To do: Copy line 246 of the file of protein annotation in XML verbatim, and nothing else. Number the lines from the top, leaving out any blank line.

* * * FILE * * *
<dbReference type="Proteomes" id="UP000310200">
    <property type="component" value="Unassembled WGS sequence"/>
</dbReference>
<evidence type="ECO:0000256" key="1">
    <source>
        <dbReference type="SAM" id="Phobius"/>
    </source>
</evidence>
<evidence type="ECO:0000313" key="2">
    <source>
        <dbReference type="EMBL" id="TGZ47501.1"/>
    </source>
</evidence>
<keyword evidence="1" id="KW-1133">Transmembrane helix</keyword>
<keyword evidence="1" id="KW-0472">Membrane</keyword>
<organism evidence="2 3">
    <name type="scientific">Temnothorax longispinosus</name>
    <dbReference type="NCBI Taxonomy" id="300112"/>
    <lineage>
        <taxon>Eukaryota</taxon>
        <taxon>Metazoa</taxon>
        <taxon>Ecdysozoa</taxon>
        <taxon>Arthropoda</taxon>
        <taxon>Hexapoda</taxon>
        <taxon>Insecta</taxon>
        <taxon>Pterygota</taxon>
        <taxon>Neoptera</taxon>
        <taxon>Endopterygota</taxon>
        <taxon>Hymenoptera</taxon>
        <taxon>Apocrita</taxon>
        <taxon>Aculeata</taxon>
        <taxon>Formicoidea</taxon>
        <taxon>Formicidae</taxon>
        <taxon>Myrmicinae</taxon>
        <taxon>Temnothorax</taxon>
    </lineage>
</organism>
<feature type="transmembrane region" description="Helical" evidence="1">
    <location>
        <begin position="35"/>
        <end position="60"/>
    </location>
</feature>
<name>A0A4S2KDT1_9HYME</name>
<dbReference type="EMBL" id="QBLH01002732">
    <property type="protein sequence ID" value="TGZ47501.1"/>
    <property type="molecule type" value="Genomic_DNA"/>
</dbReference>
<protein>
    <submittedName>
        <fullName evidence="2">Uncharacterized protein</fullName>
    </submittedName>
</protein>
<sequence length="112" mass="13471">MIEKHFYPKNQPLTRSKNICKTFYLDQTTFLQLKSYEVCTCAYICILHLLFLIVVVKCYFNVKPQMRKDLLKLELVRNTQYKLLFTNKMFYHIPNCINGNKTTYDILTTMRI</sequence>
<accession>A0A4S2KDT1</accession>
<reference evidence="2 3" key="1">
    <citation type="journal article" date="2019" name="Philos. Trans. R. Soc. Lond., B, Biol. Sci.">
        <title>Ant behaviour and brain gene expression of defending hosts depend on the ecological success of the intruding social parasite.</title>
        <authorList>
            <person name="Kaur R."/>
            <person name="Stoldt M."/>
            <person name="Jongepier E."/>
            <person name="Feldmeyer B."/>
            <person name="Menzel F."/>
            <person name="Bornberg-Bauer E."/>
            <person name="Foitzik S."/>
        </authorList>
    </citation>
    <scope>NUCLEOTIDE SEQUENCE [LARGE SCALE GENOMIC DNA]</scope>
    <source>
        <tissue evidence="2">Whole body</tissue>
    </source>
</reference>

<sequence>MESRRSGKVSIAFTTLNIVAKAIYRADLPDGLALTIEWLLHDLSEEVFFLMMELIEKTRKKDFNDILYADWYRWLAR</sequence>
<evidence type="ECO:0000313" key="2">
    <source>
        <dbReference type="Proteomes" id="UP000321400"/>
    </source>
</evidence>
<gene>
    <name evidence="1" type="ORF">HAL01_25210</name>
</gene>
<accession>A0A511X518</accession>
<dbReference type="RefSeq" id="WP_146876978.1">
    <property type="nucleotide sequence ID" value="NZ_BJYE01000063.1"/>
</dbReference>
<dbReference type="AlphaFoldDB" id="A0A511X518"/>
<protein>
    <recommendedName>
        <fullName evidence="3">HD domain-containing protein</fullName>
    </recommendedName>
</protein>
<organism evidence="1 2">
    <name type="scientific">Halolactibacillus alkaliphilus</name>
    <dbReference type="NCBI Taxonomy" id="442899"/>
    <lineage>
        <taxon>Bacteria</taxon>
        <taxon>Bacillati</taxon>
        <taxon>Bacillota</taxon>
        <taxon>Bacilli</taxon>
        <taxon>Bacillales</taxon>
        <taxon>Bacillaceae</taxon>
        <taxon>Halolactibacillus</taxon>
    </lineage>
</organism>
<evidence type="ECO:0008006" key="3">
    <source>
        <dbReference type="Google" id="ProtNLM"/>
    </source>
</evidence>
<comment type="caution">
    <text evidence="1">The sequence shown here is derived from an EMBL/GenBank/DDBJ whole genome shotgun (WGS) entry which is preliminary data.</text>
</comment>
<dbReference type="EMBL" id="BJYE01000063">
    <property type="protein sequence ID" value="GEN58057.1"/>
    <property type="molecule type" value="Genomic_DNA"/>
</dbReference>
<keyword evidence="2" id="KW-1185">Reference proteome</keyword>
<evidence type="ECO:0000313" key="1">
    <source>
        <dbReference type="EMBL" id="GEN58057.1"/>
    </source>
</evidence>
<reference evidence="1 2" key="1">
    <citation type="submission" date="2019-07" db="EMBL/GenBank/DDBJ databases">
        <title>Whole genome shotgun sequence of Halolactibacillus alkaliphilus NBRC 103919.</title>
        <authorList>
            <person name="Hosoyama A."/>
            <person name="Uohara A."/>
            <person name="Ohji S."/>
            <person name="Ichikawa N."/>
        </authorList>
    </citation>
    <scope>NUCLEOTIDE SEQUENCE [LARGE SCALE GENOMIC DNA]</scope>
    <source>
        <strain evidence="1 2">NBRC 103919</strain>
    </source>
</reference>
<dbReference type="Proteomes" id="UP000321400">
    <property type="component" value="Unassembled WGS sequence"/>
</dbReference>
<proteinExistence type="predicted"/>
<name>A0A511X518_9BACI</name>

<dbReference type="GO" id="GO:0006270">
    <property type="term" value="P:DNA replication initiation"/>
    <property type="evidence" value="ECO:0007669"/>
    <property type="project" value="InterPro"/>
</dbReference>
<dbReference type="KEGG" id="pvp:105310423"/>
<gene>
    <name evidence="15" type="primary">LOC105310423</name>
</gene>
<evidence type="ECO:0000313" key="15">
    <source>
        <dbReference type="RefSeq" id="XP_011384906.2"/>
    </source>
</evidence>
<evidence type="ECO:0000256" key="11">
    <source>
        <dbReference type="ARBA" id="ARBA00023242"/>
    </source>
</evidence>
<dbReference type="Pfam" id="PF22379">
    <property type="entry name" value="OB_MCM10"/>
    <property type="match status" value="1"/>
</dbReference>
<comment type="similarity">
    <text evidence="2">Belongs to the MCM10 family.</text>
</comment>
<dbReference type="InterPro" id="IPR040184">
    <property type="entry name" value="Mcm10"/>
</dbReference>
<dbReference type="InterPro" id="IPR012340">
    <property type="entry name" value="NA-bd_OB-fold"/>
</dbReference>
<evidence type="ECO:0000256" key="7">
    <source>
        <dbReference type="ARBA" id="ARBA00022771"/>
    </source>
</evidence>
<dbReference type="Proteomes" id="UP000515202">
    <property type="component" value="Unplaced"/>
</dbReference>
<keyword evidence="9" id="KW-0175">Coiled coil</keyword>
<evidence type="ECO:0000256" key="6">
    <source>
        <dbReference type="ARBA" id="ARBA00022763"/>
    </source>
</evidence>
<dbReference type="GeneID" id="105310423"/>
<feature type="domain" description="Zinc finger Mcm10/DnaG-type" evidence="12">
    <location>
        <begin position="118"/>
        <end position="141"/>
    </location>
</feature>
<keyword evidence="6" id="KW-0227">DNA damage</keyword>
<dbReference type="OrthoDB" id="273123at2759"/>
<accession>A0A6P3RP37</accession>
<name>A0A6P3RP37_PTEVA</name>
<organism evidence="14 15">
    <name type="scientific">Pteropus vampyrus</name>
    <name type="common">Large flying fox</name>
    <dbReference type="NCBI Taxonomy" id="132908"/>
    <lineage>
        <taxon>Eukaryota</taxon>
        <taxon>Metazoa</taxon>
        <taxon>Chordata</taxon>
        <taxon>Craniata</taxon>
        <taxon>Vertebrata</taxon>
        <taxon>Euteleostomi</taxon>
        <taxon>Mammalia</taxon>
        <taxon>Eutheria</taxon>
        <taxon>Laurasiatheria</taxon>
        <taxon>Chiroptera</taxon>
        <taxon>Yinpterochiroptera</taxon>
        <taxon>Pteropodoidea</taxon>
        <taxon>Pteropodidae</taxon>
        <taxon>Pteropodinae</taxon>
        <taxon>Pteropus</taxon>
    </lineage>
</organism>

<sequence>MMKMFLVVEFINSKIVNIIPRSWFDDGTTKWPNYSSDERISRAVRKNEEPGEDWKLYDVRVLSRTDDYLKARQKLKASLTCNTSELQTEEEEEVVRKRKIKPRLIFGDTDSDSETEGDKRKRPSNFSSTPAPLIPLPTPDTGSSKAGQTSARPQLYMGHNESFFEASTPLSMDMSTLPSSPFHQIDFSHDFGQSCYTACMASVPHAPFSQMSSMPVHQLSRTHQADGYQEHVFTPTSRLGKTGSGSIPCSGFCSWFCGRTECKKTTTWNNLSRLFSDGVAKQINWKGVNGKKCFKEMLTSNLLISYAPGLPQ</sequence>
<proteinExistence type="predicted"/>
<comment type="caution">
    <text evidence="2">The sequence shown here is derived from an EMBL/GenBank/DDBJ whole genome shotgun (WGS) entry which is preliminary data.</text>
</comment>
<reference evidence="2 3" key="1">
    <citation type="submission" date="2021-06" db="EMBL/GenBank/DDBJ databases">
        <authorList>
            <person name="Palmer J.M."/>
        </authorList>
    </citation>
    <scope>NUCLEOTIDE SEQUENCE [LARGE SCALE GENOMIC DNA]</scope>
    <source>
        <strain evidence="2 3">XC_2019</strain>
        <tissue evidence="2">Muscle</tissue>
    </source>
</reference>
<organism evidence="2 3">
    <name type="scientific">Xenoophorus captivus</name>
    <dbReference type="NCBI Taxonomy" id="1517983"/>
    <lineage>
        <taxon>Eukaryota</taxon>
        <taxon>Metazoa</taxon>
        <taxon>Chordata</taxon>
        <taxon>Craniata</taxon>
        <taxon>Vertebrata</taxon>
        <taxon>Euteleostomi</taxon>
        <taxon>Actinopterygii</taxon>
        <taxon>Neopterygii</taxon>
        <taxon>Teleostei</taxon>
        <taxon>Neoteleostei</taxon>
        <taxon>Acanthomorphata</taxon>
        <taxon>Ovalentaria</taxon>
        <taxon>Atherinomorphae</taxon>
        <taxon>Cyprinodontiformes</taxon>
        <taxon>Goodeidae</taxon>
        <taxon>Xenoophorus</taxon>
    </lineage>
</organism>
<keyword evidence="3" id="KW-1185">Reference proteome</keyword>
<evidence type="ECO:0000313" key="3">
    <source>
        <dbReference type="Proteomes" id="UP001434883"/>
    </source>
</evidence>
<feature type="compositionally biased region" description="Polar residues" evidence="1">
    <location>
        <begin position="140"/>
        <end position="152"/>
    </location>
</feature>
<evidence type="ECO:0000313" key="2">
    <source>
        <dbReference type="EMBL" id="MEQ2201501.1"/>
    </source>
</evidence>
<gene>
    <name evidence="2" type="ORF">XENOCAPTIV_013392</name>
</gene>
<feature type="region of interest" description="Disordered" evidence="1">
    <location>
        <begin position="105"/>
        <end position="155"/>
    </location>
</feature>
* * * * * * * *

        <taxon>Chordata</taxon>